4 Eco-Friendly Lessons From Fashion’s Past

Eco-Friendly Fashion: Bringing the Past into the Present

eco-friendly fashion, sustainable fashion, ethical fashionI used to think “dressing like a grandma” was a bad thing. But as more and more people yearn for timeless and sustainable wardrobes, my appreciation grows for the handmade dresses of my grandmother’s youth. Improve your wardrobe and stay green with these lessons from fashion’s past.

1. Know Your Way Around a Sewing Machine

When sewing machines gained popularity during the latter half of the 19th century, they were celebrated because they gave ordinary women the ability to make and alter stylish clothes within their own homes. Women’s magazines referred to the machines as the “Queen of Invention”. No matter where someone lived they could create their own duds.

Sewing machines are great, but with the rise of cheap store-bought clothes we’ve kind of forgotten about them. This is a shame. Even if you’re a sewing novice, it’s easy to transform old or thrifted clothing with simple and stylish alterations. Once you’ve had a little practice, you can start to create your own garments with patterns and eco-friendly fabrics. Learn how I made a mod shift dress with a 1960’s vintage pattern here.

Picture2

2. Take Care of your Clothes.

Because clothes are so cheap these days, people often don’t take the time to care of them. I’ve carelessly thrown delicates in the dryer, worn wrinkled dresses to business meetings, and let holes get huge instead of stitching them up. But I’m trying to take better care of my clothes. Not to be a nagging-mom type here, but garments will last longer when you take the time to hand wash, iron/steam, hang up, and properly mend them.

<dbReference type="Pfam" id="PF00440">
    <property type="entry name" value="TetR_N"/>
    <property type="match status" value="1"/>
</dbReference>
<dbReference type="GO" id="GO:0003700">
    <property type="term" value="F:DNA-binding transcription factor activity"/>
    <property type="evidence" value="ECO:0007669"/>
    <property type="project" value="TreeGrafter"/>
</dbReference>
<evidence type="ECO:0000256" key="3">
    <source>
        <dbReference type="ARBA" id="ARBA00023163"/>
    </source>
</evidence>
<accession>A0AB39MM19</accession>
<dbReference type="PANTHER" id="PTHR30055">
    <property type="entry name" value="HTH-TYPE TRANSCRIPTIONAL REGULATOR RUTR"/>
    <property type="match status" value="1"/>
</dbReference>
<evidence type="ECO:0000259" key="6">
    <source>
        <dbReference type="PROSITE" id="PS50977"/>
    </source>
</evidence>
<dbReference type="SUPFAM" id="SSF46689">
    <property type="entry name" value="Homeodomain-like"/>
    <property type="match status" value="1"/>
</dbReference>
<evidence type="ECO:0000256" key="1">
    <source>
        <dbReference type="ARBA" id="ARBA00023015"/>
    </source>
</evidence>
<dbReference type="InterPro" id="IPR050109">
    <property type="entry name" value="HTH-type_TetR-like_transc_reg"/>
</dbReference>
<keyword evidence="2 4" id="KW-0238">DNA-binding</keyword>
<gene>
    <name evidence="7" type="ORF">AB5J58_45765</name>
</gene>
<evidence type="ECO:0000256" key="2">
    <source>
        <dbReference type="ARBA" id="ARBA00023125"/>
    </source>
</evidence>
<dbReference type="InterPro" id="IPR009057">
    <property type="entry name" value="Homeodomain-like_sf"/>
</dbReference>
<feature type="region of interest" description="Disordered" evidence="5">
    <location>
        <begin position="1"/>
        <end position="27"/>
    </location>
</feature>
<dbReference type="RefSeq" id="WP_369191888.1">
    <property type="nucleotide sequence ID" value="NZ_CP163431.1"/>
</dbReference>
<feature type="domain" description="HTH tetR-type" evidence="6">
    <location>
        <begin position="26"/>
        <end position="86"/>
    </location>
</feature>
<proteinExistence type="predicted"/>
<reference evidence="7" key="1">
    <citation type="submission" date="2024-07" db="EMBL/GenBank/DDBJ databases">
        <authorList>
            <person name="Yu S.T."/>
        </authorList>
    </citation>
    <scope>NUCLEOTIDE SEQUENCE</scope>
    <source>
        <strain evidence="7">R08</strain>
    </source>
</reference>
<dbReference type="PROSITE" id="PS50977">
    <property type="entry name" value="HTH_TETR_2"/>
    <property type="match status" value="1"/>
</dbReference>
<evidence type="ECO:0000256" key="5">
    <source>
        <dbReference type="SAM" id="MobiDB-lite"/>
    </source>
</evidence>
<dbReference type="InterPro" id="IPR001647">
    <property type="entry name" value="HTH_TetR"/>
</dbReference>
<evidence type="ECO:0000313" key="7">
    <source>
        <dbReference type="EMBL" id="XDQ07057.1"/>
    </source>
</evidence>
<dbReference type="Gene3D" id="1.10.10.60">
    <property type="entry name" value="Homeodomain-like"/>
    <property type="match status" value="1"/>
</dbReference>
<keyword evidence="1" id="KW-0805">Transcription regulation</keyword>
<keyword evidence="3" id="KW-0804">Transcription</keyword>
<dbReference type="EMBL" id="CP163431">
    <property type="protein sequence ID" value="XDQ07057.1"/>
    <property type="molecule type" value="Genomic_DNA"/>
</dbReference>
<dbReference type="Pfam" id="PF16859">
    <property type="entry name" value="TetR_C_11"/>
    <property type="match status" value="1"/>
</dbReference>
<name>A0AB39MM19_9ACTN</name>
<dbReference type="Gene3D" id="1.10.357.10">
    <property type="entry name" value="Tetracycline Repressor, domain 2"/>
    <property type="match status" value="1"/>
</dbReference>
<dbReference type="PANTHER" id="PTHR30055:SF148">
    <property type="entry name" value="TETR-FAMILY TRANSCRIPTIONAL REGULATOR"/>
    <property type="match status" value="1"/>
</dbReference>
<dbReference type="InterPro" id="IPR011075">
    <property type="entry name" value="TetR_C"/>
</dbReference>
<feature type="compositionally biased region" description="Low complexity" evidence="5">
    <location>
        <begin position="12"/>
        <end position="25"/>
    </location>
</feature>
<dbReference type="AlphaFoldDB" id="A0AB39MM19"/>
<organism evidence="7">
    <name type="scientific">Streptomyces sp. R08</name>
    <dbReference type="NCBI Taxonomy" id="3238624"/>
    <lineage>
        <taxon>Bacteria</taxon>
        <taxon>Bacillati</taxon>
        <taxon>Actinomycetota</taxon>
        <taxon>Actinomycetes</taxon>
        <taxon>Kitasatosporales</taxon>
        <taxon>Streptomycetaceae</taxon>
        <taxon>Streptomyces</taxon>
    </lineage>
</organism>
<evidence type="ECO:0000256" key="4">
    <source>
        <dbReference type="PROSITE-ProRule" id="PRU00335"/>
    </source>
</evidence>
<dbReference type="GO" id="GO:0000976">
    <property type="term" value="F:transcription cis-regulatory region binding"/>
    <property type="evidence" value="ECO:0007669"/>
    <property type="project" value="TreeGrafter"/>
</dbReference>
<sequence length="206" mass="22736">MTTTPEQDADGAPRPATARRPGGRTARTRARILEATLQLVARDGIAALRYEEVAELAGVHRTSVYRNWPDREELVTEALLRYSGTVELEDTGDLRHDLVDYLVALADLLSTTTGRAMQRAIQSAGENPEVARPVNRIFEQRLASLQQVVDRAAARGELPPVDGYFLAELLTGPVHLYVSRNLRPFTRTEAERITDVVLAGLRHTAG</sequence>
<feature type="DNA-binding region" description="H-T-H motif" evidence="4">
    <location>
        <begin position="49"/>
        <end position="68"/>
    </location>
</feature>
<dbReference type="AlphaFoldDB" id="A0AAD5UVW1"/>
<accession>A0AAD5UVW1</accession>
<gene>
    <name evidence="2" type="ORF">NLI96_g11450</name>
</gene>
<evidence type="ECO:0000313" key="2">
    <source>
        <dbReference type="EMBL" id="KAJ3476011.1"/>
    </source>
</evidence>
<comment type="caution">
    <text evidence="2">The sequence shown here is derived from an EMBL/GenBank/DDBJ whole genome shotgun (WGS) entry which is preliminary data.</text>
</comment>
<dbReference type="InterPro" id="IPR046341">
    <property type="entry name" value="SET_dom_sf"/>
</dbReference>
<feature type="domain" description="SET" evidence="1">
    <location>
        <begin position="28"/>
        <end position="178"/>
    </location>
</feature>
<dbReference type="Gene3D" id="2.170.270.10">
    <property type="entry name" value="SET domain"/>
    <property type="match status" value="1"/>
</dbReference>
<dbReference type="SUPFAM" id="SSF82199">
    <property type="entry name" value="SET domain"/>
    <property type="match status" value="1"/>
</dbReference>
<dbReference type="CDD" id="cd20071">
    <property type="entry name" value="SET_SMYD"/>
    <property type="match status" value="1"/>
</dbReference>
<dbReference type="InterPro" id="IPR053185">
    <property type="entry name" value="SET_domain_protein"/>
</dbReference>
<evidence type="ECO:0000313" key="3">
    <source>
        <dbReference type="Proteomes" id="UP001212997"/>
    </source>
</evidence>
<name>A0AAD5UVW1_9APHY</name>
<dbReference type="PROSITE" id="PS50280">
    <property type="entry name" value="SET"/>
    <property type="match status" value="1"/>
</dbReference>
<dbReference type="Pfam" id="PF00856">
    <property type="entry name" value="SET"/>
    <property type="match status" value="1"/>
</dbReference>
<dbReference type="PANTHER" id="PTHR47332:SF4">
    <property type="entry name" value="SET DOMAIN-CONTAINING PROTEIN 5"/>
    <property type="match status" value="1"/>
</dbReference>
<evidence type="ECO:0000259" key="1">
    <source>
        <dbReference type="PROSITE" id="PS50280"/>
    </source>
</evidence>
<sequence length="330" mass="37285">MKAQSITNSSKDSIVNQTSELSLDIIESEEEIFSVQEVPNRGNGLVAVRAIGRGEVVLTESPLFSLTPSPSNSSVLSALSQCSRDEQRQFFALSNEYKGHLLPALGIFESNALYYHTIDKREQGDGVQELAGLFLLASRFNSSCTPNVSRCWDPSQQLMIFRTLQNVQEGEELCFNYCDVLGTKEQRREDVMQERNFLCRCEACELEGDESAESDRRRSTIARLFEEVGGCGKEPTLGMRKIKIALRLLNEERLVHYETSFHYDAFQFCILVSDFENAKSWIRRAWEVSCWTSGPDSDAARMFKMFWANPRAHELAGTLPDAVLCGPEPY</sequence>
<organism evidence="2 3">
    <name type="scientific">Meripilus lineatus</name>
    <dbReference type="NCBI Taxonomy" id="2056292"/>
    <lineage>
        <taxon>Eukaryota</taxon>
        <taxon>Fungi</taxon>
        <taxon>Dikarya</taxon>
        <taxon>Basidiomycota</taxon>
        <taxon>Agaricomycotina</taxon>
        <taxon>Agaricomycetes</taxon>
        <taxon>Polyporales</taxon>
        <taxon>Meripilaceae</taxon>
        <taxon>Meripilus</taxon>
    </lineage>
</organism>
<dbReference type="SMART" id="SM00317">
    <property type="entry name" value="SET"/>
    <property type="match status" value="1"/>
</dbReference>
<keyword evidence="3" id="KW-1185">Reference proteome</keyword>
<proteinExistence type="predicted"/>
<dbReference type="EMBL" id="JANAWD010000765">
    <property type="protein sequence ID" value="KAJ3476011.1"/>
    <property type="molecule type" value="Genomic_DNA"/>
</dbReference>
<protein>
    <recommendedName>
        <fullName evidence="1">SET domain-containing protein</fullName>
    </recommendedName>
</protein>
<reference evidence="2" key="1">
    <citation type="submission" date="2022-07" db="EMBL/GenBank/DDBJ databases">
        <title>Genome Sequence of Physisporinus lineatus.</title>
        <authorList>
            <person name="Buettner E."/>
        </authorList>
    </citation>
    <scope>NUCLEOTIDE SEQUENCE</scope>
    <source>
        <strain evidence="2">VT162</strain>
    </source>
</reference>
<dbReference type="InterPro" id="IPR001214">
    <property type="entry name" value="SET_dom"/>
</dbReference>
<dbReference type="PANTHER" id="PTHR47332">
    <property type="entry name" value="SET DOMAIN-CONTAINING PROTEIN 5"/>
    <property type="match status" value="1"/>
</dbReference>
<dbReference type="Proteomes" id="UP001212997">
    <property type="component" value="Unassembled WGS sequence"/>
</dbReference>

Two best investments for preserving your wardrobe? A simple sewing kit and a steamer. In my opinion, steamers smooth out wrinkles and refresh garments much more easily than irons do.

3. Be Picky About Fabrics

Until the middle of the 20th century, manufactured fibres were rarely used for clothing. Then came “wash and wear” dress shirts made from cotton-acrylic blends. Within decades, people were wearing polyester jumpsuits and suspiciously stretchy “denim.”

Considering the high levels of toxic waste caused by synthetic fabrics, going back to natural fabrics such as cotton, linen, silk, hemp and wool seems like a no-brainer. Not only are these fabrics more breathable than their man-made counterparts, they are also biodegradable.

4. Not All Rules Are for Breaking

I’m all for horizontal stripes and wearing white after Labour Day, but some styling principles should not be ignored. In her book The Lost Art of Dress, Linda Pryzbyszewski explains that before the 1960’s, fashionable women had a strong understanding of the artistic and social principles behind dress. Then, with the emergence of pop culture, “youthful dressing” took over “sophisticated dressing”; outlandish outfits replaced timeless and thoughtfully-constructed wardrobes.

While youthful dressing is nothing to scoff at, there’s no reason you can’t apply old fashioned rules of fit, fabric, and emphasis to modern styles.

Learning lessons from fashion’s past is more than opting in to vintage styles. It’s about embracing a slower, more thoughtful attitude towards clothing.  Please share your old-fashioned tips for a sustainable wardrobe in the comments below.

Related articles

Facebooktwittergoogle_plusredditpinterestlinkedinFacebooktwittergoogle_plusredditpinterestlinkedin

About the Author

Maggie Schafer is the founder of Chic & Eco, a sustainable fashion blog where she shares information about ethical fashion brands, upcycling and smart styling. Maggie is a freelance writer who writes blog posts, articles and websites for clients in travel, health & fitness, fashion and education. When she’s not typing away, this Chicagoan is practicing yoga, cooking vegan meals and exploring different neighborhoods.

One thought on “4 Eco-Friendly Lessons From Fashion’s Past

  1. Wash less, mend often, and I use my sewing machine a lot ! Most of my clothes are 10 or even 20 years old, and , no, I don’t dress daggily !

Leave a Reply

Your email address will not be published.